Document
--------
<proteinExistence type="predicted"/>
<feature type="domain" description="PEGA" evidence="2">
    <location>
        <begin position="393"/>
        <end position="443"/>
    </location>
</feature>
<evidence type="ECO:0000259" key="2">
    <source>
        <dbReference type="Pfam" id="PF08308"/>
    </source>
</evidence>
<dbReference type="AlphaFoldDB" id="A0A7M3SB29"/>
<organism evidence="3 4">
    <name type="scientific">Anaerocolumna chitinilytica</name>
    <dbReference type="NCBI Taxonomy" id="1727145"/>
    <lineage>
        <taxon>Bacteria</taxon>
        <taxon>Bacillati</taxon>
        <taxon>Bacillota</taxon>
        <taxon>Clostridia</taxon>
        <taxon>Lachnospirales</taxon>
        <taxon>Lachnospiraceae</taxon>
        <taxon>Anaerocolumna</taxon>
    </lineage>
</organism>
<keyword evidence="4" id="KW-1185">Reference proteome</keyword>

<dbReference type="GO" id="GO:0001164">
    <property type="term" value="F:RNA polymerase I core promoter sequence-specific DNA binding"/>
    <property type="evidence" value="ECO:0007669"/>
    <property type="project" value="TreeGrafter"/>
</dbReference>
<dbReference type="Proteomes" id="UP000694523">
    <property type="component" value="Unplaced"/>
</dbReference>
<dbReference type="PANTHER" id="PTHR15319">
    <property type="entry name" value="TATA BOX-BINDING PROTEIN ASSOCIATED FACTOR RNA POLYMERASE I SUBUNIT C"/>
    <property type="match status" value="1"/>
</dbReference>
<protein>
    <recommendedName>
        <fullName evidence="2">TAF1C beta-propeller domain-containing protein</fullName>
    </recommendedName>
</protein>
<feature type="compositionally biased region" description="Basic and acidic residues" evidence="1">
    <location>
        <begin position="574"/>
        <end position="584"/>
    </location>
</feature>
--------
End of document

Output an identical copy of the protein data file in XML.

<proteinExistence type="predicted"/>
<feature type="domain" description="PEGA" evidence="2">
    <location>
        <begin position="393"/>
        <end position="443"/>
    </location>
</feature>
<evidence type="ECO:0000259" key="2">
    <source>
        <dbReference type="Pfam" id="PF08308"/>
    </source>
</evidence>
<dbReference type="AlphaFoldDB" id="A0A7M3SB29"/>
<organism evidence="3 4">
    <name type="scientific">Anaerocolumna chitinilytica</name>
    <dbReference type="NCBI Taxonomy" id="1727145"/>
    <lineage>
        <taxon>Bacteria</taxon>
        <taxon>Bacillati</taxon>
        <taxon>Bacillota</taxon>
        <taxon>Clostridia</taxon>
        <taxon>Lachnospirales</taxon>
        <taxon>Lachnospiraceae</taxon>
        <taxon>Anaerocolumna</taxon>
    </lineage>
</organism>
<keyword evidence="4" id="KW-1185">Reference proteome</keyword>

<dbReference type="GO" id="GO:0001164">
    <property type="term" value="F:RNA polymerase I core promoter sequence-specific DNA binding"/>
    <property type="evidence" value="ECO:0007669"/>
    <property type="project" value="TreeGrafter"/>
</dbReference>
<dbReference type="Proteomes" id="UP000694523">
    <property type="component" value="Unplaced"/>
</dbReference>
<dbReference type="PANTHER" id="PTHR15319">
    <property type="entry name" value="TATA BOX-BINDING PROTEIN ASSOCIATED FACTOR RNA POLYMERASE I SUBUNIT C"/>
    <property type="match status" value="1"/>
</dbReference>
<protein>
    <recommendedName>
        <fullName evidence="2">TAF1C beta-propeller domain-containing protein</fullName>
    </recommendedName>
</protein>
<feature type="compositionally biased region" description="Basic and acidic residues" evidence="1">
    <location>
        <begin position="574"/>
        <end position="584"/>
    </location>
</feature>